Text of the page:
I haven’t run the numbers but I think you’re mixing over and under sampling up. The pixel dimensions parred with a 460 ish fl results in quite a bit of oversampling. No need to recover any data with drizzle. It’s all there and each star should occupy quite a bunch of pixels.

Cheers
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Old 13-03-2019, 06:45 PM
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Bintels calculator calls my C925 and reducer (About 1500mm FL) slightly over sampled, the ED72 slightly under sampled and the Redcat significantly undersampled. Though I am not sure what sort of seeing they base that on.
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Old 13-03-2019, 08:45 PM
gb44 (Glenn)
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Its got nothing to do with seeing.
It relates to the number of pixels that record light of any particular star.

Craig Stark has explained it here
http://www.stark-labs.com/craig/reso...rizzle_API.pdf

GlennB
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Old 13-03-2019, 11:03 PM
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The end result has everything to do with seeing, as it’s the turbulence in the atmosphere that convolves the airy disc and bloats the stars in our images.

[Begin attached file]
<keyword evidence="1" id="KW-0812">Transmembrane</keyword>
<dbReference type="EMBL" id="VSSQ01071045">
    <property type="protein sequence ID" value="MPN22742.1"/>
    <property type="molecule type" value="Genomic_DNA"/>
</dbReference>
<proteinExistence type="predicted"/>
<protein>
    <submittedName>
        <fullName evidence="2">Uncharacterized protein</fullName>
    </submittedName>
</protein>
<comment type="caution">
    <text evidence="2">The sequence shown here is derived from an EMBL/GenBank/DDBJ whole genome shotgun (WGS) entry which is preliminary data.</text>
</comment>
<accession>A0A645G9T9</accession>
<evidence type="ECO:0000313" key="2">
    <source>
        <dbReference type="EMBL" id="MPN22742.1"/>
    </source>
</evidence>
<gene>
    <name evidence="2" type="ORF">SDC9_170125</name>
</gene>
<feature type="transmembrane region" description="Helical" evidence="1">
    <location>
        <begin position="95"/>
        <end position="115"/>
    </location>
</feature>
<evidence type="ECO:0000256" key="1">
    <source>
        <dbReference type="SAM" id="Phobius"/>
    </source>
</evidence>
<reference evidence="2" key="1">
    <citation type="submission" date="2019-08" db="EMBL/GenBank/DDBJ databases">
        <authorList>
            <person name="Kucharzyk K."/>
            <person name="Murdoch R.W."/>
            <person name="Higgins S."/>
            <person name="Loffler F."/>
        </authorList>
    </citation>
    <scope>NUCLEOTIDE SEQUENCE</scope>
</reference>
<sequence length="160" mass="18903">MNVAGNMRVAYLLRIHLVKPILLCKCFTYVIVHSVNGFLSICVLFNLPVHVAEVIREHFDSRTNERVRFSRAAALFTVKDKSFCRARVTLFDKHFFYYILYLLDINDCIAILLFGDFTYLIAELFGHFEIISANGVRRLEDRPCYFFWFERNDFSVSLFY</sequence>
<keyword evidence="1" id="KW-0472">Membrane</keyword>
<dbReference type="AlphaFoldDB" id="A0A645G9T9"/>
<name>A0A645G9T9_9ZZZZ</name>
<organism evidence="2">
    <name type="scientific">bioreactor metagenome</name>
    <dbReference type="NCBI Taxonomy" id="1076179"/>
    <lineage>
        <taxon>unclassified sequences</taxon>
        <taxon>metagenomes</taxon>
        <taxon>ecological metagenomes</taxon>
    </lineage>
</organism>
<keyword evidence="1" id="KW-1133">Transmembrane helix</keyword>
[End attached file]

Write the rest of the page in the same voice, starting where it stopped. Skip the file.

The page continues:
With a scope of around 500mm focal length, I think you’d be pleasantly surprised at just how much detail you can pick up, before trawling with drizzle. The sub-pixel information leveraged in drizzle is not going to give you a 2x increase in detail...just a bigger image.
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Old 14-03-2019, 05:56 AM
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Well, the PDF by Craig Stark is interesting, it suggests you might be able to extract data to something like half the arc seconds per pixel that is in the initial image, assuming it is under sampled to begin with.

That would take the 3.8 arc seconds I would see out of the Redcat and extract data more like I could expect to see at 2 arc seconds/pix, which sounds pretty interesting. I already dither between images so that is a non issue.